Roland Burris, D-Ill.

RELATED: How a Republican Congress would replace Obamacare

Left Senate and replaced by a Democrat:

Jim Webb, D-Va.

Joe Lieberman, I-Conn.

Herb Kohl, D-Wis.

Daniel Akaka, D-Hawaii

Jeff Bingaman, D-N.M.

Chris Dodd, D-Conn.

Paul Kirk, D-Mass. (appointed to replace Ted Kennedy -- seat later held by Republican Scott Brown)

John Kerry, D-Mass.

Ted Kauffman, D-Del.

Kent Conrad, D-N.D.

Sen. Carl Levin, D-Mich.

Died in office:

Robert Byrd, D-W.V

Daniel Inouye, D-Hawaii

Frank Lautenberg, D- N.J

Vulnerable pro-Obamacare Democrats still at risk in 2014:

Sen. Mary Landrieu, D-La.

CORRECTION: This list was corrected to reflect that Kent Conrad was replaced by a Democrat, not a Republican.

To be sure, it isn’t fair to attribute all of the turnover in the chamber to Obamacare. Many senators voted for Obamacare and lost re-election battles in which they were hit hard for their support for the law, and other Democrats were forced to retire because they had no hope of getting re-elected given their support for the law. But in some cases — such as John Kerry leaving his seat to become secretary of state, or Robert Byrd passing away — Obamacare clearly had nothing to do with it.


Final Actual Numbers Vs. Predictions

Updated and corrected Friday, November 17


While we're still awaiting a few results for the New Hampshire House (including three ties and other races going to recounts) and a few U.S. House numbers, enough data is in to update the predictions I posted Monday.  I have copied that posting exactly as it was and am now simply adding the final results in bold underlining next to it.  In the top four predictions, every winner was correct, so we're only concerned with final percentages here.  I'm hearing there might be a recount requested in the NH District 7 Senate race, won narrowly (9543-9411)by Democrat Andrew Hosmer over Kathleen Lauer-Rago (as predicted here, including the narrow margin).  No commentary is required.


New Hampshire U.S. Senate

Jeanne Shaheen (D)--51.5%----51.6%

 Scott Brown (R)--48.5%-----48.4%


 New Hampshire Governor

Maggie Hassan (D)--53%----52.6%

Walt Havenstein (R)--47%----47.4%


New Hampshire First Congressional District

Frank Guinta (R)--53%---51.8%

Carol Shea Porter (D)--47%---48.2%


New Hampshire Second Congressional District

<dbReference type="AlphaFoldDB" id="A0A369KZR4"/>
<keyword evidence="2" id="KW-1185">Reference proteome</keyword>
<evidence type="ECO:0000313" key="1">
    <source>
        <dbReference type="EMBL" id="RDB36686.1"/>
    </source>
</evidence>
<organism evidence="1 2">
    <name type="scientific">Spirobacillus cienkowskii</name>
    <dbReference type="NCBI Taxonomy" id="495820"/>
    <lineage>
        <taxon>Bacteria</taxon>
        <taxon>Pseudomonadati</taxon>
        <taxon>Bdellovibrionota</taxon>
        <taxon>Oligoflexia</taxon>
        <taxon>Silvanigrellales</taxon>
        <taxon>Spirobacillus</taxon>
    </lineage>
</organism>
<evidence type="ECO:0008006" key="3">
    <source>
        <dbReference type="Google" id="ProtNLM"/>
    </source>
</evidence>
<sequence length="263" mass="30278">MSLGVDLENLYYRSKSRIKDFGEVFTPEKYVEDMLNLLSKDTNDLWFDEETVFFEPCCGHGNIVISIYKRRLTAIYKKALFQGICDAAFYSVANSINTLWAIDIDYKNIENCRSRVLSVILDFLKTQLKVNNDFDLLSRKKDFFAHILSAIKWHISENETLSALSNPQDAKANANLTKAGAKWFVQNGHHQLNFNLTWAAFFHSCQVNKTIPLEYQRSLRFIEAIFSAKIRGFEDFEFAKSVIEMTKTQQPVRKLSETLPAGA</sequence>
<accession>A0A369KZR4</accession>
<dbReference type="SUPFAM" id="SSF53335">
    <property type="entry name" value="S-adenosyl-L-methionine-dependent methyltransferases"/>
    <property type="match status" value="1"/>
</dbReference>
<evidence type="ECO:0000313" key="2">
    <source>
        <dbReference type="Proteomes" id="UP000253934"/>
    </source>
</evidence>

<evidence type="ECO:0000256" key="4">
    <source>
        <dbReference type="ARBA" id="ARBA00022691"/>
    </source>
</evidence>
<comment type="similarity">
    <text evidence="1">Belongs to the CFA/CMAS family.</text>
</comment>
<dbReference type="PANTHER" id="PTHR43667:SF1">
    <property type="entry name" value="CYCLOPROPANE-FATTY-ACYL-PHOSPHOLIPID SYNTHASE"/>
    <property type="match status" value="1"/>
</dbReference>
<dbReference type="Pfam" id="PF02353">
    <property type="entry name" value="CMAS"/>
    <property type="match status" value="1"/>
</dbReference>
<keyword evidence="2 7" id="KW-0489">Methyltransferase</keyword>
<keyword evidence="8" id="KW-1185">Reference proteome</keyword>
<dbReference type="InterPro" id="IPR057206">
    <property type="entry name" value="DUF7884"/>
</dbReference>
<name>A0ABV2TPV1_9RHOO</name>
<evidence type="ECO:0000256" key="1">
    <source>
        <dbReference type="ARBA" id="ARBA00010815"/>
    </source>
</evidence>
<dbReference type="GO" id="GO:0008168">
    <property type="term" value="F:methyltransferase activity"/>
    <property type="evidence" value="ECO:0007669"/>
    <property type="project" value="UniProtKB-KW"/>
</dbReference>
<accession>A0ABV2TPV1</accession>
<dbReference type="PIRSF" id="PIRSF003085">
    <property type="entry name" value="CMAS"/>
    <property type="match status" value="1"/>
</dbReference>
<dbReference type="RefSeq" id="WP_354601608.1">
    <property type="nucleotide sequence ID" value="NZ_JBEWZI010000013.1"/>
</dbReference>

Annie Kuster (D)--54%---55%

Marilinda Garcia (R)--46%---45%


United States House

2012 Election--Republicans 234, Democrats 201

Final Prediction +12R--246R-189D

Actual +15R (most likley)--249R-186D


United States Senate--FLIP

2012 Election--Democrats (with two independents) 55, Republicans 45

Final Prediction +9R--54R-46D

 Actual +9R--54R-46D (assuming LA goes R in December as expected)


New Hampshire House--FLIP

2012 Election--Democrats 219, Republicans 181

Final Prediction +69R--250R-150D

Actual +58R--239R-160D, 1 Other  (In recounts, Democrats won two of three ties) 


New Hampshire Senate

2012 Election--13 Republicans, 11 Democrats

Final Prediction +1R--14R-10D

Actual +1R--14R-10D 


New Hampshire Executive Council--FLIP

2012 Election--3 Democrats, 2 Republicans

Final Prediction +1R--3R, 2D

Actual--+1R--3R, 2D


A Better Prognosticator Than A Candidate

  • Battle for the Senate: How the Republicans Pulled Off Huge Win
  • The GOP Breaks Dems' Blue Wall
  • Republicans Win Their Largest Majority in the House in 86 Years
  • Democrats Sink to Pre-Depression Levels in State Legislatures
  • Complete 2014 Election Results

    Note--All numbers referred to on the national scene are from Real Clear Politics.

    It's time to gloat.

    I must be one of the few pundits in the entire country to predict every single United States Senate race correctly yesterday.

    Not only that, for the second election in a row, I nailed all 24 New Hampshire Senate races; I actually didn't believe it would be possible (there were several close calls, both ways), but sure enough, the only "flip" was as predicted in District 12 (three Nashua wards and points west) where Kevin Avard, even after being viciously attacked by the Nashua Telegraph and other papers (I have the clips and will get into them later), ousted Peg Gilmour, even though she had the endorsement of more than 50 Republicans, by about 300 votes. As I wrote Monday, Avard certainly lacks the sophistication that many in the wine and brie media set would like, but he obviously appeals to "the folks" (how I hate Bill O'Reilly's use of that word, but it clearly applies here).

    I went back and forth on the District 7 (Laconia and Franklin) race, but ultimately had Andy Hosmer surviving and he did...barely.

    I meant it when I said that any Republican (Sanborn, Cataldo, Boutin for example) who won in 2012 should certainly hold on in 2014.

    My final prediction on U.S. House races was a gain of 12 seats for Republicans, and at last check, it's either 12 or 13.